Long Winters

  • Long Winters
  • The Worst You Can Do Is Harm (Barsuk) 2002 
  • When I Pretend to Fall (Barsuk) 2003 
  • Ultimatum (Barsuk) 2005 
  • Putting the Days to Bed (Barsuk) 2006 

The Long Winters are one of the most fascinating quirky pop bands to come out of Seattle, a town well-known for its twisted, hook-filled songwriters, in the 21st century. Frontman John Roderick’s creative wordplay and knack for memorable melodies have attracted a who’s who of Pacific Northwest musicians, all looking to help bring his tales to life.

The Anchorage, Alaska native spent time in several Seattle area bands of the ’90s while studying history at the University of Washington. Late in the decade, he fronted the Western State Hurricanes, who gathered a solid following throughout the Northwest but split on the verge of a label deal. Discouraged by that failure, Roderick went to Europe in 1999.

When Roderick returned to Seattle late that year, he struck up a friendship with Harvey Danger singer Sean Nelson, and was invited to join the band as its touring keyboardist. On the road, Nelson and Roderick started playing brief acoustic sets together, which led the pair to record a collaborative album in early 2001 with Death Cab for Cutie guitarist Chris Walla, who needed a project to inaugurate his new recording facility. Consisting entirely of Roderick’s songs, The Worst You Can Do Is Harm is a diverse and at times messy affair that does sound like the product of three men trying to get a new band and a new studio off the ground. It veers from lo-fi moodiness (the opener, “Give Me a Moment”) to fully realized bright-sounding pop gems. But whatever the sonic quality, the focus is strictly upon Roderick’s atypical yet hummable rock lyrics. The characters he sketches run on the seedier side of life: common thieves, murderers (“Government Loans”), drunks and junkies (“Medicine Cabinet Pirate”). Roderick takes an unflinching look at all of these people (who may or may not be stand-ins for himself), but doesn’t look down at them. “Carparts” (with drumming by Death Cab singer-guitarist Ben Gibbard) is an absolute standout, especially with the chuckle-inducing line “I’m leaving you my carparts / I didn’t have any money or I would have gotten roses.” All in all, a fantastically addictive debut album.

When I Pretend to Fall features the lineup that toured behind Harm, with bassist Eric Corson and drummer Michael Shilling joining Roderick and Nelson. Walla co-produced with Posies singer-guitarist Ken Stringfellow, who used the Long Winters as an opening act and his backing band for a solo tour. (Fall also features Seattle stalwarts Jon Auer and Scott McCaughey as well as Peter Buck.) Stringfellow’s influence is immediately felt on “Blue Diamond,” with his distinctive high harmony vocals coming in on the chorus. The album’s more polished sound fleshes out songs with such touches as a horn section, multiple keyboard overdubs and one aggressive sounding string section (on the epic “Blanket Hog”) yet manages to comes across as a more cohesive and live-sounding effort. Roderick’s material is even catchier: the chorus of the nonsensical “Shapes” (“Rice won’t grow at home and the Moon doesn’t favor girls” is the opening line) sounds instantly familiar. Other songs describe relationships in various degrees of coming together and falling apart, but the choruses and music sound so upbeat and happy (“New Girl,” “Stupid”) that even the bad times sound like a whole lot of fun.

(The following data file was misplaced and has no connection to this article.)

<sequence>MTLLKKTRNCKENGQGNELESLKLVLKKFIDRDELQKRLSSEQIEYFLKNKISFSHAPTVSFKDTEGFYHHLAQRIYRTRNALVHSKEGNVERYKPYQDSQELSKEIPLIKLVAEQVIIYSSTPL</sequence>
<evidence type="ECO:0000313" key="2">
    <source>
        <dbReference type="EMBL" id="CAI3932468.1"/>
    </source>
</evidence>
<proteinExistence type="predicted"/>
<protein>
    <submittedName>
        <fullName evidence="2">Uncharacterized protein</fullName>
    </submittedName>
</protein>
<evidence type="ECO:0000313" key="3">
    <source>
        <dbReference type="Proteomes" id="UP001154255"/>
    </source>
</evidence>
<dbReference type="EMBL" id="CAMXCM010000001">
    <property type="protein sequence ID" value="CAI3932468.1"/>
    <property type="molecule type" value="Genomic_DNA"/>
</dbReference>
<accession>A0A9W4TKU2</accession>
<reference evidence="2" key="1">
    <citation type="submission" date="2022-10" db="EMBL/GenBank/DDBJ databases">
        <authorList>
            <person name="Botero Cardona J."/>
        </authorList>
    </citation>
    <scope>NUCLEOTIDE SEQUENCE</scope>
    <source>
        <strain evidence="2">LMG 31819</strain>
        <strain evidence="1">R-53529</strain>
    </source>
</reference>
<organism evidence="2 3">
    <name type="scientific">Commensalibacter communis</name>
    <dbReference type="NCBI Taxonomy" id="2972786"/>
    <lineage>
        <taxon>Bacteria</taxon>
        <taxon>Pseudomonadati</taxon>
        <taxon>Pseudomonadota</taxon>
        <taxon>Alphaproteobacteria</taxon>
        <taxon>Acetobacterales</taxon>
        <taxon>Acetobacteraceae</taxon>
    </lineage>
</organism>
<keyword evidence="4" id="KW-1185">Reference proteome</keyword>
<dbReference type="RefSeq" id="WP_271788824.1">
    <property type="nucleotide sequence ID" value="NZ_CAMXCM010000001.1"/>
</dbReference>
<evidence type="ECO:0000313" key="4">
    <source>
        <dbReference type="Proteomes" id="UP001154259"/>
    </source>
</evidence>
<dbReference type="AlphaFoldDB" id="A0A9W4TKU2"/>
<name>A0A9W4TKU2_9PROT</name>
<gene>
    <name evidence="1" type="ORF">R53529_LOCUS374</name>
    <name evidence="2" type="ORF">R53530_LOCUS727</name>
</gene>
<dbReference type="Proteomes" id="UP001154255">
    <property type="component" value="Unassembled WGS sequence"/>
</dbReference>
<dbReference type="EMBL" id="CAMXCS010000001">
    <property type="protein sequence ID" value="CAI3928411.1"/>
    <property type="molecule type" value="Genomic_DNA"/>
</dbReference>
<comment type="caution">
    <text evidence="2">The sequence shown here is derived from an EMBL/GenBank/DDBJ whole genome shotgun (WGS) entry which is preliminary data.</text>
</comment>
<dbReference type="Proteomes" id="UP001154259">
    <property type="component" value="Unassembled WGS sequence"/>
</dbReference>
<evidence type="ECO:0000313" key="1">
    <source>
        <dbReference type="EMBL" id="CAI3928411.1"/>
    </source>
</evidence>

The Ultimatum EP — recorded by only Roderick and bassist Corson — is a substantial stylistic departure. “The Commander Thinks Aloud” sounds like Roderick spent a lot of time listening to Dave Fridmann’s production work with the Flaming Lips. His distinctive vocals soar over off-kilter drum loops and orchestral samples with lyrics that could have been cut and pasted together at random. The title track is not as frantic as “The Commander Thinks Aloud” yet is still packed with multiple overdubs of keyboards and strings. (A live solo version is included at the end of the EP.) Ultimatum pushes the boundaries of what the Long Winters have been up to this point.

The artistic detour Roderick took on Ultimatum is nowhere in evidence on Putting the Days to Bed, which he produced by himself. One glorious pop song follows another, with guitars chiming all over the place, multi-part harmonies on every memorable chorus (of which there are many) and a bouncy, happy vibe throughout. Roderick cuts back a bit on the wordplay, going for a simpler approach while still retaining the qualities that make his lyric sheets a pleasure to read. (From “(It’s a) Departure”: “I like the old days / But not all the old days / Only the good old days!”) New drummer Nabil Ayers (Alien Crime Syndicate) puts a driving beat to much of the album, with “Rich Wife” easily being the hardest and fastest song in the Long Winters’ catalog. Another version of “Ultimatum” turns the downbeat original into a powerful rock anthem. Putting the Days to Bed is as pleasing as indie power-pop can be.

[Steve Reynolds]